Motivation Monday - When Motivation Fails - Part 2

Link: Motivation Monday - When Motivation Fails Part 1

1. I never realized how much work, and what type of work was needed at a given time.
2. I was never motivated enough to actually give up other aspects of my life that didn't make be a better volleyball player.

Me serving when I played in Tromsø. Nikon D200

When I was young and played volleyball, I just had fun. I got better every day, and my body got stronger and better suited to play such an intense sport. At the time motivation was through the roof. But there was one thing I didn't like to do, lift. This was mostly because I wasn't familiar with the different aspects of it and didn't have the knowledge about why I should do it.

Soon though I realized how much I didn't know. I continued to play volleyball and ended up injured. This became "the way things were" for me. I was always a little bit injured, and worked out enough for the injury to be managed, but never more. I had hit my wall, but I still kept on doing okay on the volleyball court, so I was fine with it. I remember saying to a journalist once that I had trouble slicing bread during the week, because my shoulder hurt so much. I was starting to realize how much work was needed for me to actually become injury free, and it scared me. I wasn't ready to sacrifice that much.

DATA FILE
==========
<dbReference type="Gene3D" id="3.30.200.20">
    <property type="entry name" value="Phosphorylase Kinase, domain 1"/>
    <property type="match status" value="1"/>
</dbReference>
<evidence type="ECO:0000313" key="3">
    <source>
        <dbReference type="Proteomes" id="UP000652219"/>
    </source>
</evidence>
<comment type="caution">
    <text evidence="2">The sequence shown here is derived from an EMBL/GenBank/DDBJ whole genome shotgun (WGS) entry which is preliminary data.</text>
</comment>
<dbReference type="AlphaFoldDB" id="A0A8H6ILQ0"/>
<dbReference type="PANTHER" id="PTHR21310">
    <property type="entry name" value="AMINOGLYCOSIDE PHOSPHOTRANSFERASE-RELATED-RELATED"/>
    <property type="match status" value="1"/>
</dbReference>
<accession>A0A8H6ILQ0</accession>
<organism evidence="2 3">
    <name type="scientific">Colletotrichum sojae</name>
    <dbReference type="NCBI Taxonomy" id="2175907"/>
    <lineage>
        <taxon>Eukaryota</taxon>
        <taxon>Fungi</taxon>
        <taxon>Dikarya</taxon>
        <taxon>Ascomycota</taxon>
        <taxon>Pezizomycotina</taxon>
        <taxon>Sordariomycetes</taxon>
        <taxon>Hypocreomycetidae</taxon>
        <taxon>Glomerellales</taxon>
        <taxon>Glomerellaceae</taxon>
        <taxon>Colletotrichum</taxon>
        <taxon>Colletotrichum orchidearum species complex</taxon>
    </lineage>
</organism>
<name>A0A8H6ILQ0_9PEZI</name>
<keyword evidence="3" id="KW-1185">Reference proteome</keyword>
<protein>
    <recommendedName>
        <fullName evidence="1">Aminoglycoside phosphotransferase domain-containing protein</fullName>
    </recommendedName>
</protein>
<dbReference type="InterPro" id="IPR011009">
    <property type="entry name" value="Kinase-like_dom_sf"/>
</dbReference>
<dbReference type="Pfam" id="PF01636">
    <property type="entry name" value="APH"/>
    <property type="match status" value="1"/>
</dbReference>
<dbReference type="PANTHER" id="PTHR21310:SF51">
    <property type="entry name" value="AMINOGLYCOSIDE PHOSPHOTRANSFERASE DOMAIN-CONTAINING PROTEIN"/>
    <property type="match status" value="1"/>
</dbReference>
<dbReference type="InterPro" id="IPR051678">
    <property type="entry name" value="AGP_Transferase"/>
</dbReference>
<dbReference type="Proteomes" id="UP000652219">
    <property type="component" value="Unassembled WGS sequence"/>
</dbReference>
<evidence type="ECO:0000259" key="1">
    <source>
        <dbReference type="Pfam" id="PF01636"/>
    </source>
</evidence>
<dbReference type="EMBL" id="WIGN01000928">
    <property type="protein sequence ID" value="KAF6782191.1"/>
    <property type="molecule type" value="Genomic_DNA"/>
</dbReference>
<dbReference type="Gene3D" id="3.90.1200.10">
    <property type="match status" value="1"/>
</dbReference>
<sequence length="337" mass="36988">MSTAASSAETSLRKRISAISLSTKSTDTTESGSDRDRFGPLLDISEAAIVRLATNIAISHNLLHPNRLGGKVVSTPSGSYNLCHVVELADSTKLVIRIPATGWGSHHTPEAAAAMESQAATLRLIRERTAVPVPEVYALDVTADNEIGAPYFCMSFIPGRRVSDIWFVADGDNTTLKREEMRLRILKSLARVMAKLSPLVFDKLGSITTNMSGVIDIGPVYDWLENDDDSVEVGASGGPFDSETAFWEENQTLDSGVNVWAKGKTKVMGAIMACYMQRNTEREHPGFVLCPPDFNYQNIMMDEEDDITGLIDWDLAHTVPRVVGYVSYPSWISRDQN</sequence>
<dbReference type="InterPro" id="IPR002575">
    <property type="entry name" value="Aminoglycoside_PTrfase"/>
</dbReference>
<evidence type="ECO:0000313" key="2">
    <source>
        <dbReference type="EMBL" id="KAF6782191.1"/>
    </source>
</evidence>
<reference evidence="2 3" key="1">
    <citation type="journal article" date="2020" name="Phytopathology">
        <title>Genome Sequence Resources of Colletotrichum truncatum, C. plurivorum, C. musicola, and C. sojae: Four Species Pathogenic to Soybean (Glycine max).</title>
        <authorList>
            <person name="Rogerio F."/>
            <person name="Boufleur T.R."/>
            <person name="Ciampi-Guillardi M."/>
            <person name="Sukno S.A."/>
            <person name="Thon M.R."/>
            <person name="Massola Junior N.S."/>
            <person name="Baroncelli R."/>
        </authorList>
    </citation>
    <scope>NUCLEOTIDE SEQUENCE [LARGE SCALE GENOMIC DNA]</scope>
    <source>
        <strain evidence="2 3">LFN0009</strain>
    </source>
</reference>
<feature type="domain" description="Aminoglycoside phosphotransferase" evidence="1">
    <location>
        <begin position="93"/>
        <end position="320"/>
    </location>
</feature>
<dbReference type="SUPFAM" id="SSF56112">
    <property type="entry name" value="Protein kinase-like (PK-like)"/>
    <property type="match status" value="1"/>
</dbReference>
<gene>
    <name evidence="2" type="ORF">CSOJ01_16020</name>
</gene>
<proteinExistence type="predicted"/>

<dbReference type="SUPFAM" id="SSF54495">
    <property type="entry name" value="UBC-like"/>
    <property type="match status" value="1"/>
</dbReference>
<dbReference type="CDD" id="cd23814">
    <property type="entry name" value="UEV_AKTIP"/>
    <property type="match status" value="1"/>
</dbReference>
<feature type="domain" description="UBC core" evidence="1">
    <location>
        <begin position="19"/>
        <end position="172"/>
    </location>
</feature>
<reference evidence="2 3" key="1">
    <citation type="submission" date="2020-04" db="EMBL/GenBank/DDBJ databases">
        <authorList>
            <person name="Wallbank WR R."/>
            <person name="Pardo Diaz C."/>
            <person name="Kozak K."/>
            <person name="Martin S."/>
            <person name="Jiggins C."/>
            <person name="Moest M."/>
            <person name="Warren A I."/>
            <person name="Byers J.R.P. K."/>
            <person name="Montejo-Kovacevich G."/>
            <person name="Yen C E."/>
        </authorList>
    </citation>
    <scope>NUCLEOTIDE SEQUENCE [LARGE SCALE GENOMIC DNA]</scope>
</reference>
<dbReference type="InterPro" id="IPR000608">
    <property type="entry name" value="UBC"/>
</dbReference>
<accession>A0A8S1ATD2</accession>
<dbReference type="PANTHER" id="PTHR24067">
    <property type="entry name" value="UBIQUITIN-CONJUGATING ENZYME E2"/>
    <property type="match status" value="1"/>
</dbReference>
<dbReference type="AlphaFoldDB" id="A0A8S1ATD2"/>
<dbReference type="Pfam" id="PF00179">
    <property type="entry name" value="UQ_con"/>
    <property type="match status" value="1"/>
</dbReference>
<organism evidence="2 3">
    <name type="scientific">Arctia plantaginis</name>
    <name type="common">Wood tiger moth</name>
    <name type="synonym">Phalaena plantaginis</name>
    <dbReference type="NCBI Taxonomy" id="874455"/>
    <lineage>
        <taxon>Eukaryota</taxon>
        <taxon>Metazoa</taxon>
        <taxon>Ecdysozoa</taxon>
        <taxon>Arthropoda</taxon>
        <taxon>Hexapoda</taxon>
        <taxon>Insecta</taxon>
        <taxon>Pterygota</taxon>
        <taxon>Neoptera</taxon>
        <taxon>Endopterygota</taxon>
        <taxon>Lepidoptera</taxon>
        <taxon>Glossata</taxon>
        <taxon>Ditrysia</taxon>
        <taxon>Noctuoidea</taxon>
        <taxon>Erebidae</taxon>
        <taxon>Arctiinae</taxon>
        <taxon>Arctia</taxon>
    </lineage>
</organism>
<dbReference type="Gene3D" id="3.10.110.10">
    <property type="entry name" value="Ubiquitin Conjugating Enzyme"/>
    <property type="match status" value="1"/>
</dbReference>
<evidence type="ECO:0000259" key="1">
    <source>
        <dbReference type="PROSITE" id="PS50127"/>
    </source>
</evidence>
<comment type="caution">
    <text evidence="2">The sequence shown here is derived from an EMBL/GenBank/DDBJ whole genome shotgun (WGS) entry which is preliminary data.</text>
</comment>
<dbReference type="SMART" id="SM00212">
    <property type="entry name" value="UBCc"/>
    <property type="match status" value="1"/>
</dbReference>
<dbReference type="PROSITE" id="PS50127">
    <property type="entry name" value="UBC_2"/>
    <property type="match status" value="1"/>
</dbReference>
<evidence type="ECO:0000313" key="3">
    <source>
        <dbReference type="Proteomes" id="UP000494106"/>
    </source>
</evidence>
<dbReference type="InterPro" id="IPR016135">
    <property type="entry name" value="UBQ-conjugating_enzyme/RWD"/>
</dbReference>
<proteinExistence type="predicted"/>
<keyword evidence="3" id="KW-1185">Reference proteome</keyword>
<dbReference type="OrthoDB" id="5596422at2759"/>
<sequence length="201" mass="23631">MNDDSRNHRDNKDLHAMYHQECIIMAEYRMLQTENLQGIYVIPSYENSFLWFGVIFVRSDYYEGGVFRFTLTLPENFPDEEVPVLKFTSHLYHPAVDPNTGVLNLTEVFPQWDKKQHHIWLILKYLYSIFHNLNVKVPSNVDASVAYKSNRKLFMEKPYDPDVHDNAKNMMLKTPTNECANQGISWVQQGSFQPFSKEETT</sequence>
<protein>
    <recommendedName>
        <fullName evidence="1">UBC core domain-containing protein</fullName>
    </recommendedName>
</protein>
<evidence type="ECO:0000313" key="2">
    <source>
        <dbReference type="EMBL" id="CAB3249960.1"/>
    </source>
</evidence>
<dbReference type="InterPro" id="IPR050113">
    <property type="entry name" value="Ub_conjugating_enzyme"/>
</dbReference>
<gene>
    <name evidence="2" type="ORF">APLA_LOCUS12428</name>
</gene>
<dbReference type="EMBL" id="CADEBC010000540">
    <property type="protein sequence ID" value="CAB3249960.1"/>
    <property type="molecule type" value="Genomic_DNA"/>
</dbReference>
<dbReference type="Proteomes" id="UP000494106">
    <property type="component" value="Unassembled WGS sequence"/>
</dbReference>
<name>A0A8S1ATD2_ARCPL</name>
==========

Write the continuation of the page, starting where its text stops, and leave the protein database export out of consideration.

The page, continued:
I got better at lifting, but I only prevented the injuries from getting out of hand, instead of actually working towards diminishing them. It took almost 10 years of volleyball before I starting squatting and doing deadlifts seriously, and by then I felt it was too late. It wasn't of course, but the amount of work needed was so large that I couldn't get motivated. I kept injuries at bay, but soon felt that my physical abilities was starting to get limited. It was just one thing after another that didn't work, and I just didn't have the motivation to work myself out of it. I was getting towards the end.

Looking back at those days I realize that most of what happened was my own fault. I could always try to blame others, but as I actively didn't go out to seek the information I needed, I failed. I didn't want it enough. This is why I have started reading and educating myself. I don't want to make the same mistakes again. How to train correctly is just as important as going out to train every day, and I am confident that I will be able to do so from now on.